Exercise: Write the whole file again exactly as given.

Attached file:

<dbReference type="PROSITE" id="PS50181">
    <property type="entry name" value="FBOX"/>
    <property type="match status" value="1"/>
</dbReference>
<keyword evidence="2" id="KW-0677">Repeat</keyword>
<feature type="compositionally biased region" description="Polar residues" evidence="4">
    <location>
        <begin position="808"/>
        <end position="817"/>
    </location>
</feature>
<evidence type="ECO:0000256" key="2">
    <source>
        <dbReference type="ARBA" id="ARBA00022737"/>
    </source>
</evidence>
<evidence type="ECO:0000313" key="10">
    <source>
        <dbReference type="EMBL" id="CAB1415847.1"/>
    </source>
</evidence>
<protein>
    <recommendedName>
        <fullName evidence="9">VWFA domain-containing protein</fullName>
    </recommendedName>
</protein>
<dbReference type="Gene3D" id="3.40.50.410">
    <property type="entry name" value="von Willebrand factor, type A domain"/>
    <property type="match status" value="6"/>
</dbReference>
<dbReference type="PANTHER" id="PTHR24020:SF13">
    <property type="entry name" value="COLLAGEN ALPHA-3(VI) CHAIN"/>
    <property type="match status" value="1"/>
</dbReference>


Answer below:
<dbReference type="PROSITE" id="PS50181">
    <property type="entry name" value="FBOX"/>
    <property type="match status" value="1"/>
</dbReference>
<keyword evidence="2" id="KW-0677">Repeat</keyword>
<feature type="compositionally biased region" description="Polar residues" evidence="4">
    <location>
        <begin position="808"/>
        <end position="817"/>
    </location>
</feature>
<evidence type="ECO:0000256" key="2">
    <source>
        <dbReference type="ARBA" id="ARBA00022737"/>
    </source>
</evidence>
<evidence type="ECO:0000313" key="10">
    <source>
        <dbReference type="EMBL" id="CAB1415847.1"/>
    </source>
</evidence>
<protein>
    <recommendedName>
        <fullName evidence="9">VWFA domain-containing protein</fullName>
    </recommendedName>
</protein>
<dbReference type="Gene3D" id="3.40.50.410">
    <property type="entry name" value="von Willebrand factor, type A domain"/>
    <property type="match status" value="6"/>
</dbReference>
<dbReference type="PANTHER" id="PTHR24020:SF13">
    <property type="entry name" value="COLLAGEN ALPHA-3(VI) CHAIN"/>
    <property type="match status" value="1"/>
</dbReference>